We bred certain traits into dog breeds over generations and generations. Two examples: Herders are hyper-aware of their surroundings, and terriers have an intense desire to chase prey. So if your Cattle Dog is barking at quick-moving objects or your Jack Russell keeps lunging after rabbits, there’s a chance their reactivity is caused by unmet genetic drives rather than a lack of socialization!
Some dogs also struggle with general overarousal even if they aren’t acting on specific breed traits. If your pet can’t seem to settle down even in familiar environments, triggers out in the world can be like the straw that broke the camel’s back — the final stimulus that puts them all the way over their threshold (which is low already) even though the problem is bigger than that one thing.
Frustration-based dog reactivity and general overarousal can often be improved by simply addressing our pets’ underlying needs. It’s possible that your dog is displaying reactive behaviors as signs of feeling ill, in pain, or unfulfilled! You can increase their exercise frequency and type, including activities that let them move their body and use their brain in natural ways.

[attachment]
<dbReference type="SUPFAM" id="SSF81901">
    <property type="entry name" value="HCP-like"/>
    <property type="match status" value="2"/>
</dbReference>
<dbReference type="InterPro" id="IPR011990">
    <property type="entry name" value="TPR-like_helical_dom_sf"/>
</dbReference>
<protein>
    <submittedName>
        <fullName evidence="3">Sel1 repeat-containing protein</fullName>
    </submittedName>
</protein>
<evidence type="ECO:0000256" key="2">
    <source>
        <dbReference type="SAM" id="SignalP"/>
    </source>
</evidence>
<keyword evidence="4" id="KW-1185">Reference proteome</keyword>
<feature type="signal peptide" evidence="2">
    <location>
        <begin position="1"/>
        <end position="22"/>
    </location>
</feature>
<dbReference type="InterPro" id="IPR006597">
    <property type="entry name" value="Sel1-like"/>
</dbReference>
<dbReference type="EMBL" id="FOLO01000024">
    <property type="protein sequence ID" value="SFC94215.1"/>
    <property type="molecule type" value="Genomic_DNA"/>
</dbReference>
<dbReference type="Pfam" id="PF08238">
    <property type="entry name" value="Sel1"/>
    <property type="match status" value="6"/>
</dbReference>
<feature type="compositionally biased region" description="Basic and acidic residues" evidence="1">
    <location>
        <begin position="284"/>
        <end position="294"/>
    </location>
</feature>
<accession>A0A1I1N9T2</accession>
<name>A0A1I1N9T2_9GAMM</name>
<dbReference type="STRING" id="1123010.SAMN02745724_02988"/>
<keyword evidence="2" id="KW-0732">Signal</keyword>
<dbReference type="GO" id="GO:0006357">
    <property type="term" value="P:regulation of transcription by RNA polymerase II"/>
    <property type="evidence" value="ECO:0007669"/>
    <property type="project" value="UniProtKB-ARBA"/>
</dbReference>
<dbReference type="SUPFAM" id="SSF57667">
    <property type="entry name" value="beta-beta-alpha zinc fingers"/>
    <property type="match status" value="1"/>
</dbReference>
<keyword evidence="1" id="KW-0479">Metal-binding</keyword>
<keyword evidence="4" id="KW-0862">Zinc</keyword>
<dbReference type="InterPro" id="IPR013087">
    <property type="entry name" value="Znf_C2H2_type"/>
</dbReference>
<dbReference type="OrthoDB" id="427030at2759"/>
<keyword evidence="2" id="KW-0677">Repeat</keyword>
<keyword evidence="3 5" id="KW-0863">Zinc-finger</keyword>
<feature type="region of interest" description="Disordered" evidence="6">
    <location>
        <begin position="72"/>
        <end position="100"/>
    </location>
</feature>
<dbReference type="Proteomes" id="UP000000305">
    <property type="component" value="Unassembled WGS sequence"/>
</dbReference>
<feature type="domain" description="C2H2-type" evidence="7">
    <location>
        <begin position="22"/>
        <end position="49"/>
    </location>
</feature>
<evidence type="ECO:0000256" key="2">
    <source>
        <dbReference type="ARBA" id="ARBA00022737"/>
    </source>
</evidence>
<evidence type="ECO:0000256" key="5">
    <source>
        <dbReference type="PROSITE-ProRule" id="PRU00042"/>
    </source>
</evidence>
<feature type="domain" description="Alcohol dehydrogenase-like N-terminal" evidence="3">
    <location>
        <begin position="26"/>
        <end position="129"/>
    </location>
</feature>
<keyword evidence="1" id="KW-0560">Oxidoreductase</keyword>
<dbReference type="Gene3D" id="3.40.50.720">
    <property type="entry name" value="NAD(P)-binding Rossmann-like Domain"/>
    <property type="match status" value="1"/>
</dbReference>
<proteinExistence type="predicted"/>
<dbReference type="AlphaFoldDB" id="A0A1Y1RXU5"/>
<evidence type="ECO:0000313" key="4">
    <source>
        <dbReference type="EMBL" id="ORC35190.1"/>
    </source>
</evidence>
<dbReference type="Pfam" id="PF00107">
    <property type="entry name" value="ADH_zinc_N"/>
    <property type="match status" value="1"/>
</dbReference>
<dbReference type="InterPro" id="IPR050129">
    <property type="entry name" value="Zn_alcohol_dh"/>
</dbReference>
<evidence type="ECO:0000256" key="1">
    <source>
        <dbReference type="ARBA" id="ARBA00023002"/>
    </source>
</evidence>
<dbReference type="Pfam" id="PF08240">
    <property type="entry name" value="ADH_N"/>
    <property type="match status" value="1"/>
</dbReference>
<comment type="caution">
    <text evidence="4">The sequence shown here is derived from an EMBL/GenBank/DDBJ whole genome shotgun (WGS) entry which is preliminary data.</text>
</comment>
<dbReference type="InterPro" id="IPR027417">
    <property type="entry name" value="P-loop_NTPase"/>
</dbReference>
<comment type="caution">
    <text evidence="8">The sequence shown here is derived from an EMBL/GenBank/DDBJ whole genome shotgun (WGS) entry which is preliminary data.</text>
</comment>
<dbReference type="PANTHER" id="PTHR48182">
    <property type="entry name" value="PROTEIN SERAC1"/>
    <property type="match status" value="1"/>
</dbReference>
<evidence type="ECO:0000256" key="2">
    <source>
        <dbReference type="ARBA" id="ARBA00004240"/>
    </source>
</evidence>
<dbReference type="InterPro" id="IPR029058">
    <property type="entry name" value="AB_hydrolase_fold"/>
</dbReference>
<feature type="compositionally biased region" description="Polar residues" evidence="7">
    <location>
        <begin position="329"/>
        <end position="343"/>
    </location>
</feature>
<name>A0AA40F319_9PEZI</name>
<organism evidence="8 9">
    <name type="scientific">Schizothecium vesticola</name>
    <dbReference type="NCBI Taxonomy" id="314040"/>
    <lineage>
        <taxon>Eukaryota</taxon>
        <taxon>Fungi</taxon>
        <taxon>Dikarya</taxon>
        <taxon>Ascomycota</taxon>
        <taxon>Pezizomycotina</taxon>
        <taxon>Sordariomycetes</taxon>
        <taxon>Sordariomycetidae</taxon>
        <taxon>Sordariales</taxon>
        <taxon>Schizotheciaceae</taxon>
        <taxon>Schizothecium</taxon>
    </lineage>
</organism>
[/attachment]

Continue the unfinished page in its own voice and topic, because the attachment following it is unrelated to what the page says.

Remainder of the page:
It’s always a good idea to evaluate your reactive dog’s basic needs before focusing on specific training situations. Even if your dog’s reactivity is driven by more than a treatable health or fulfillment problem, making sure their needs are met will still help you maximize your training success.
Canines are great at hiding discomfort. If your dog is reacting when being touched by people or playing with other dogs — especially if they’re suddenly sensitive in situations they used to tolerate well — there’s a good chance they’re in pain.
A thorough vet check should help you identify any problems. Even the most careful training plan won’t help your reactive dog if their behavior is the result of an injury or illness. We can’t ask for calm behavior from our companions if they aren’t feeling well.
How can you help your pet feel more fulfilled in our modern human world? Provide appropriate canine enrichment!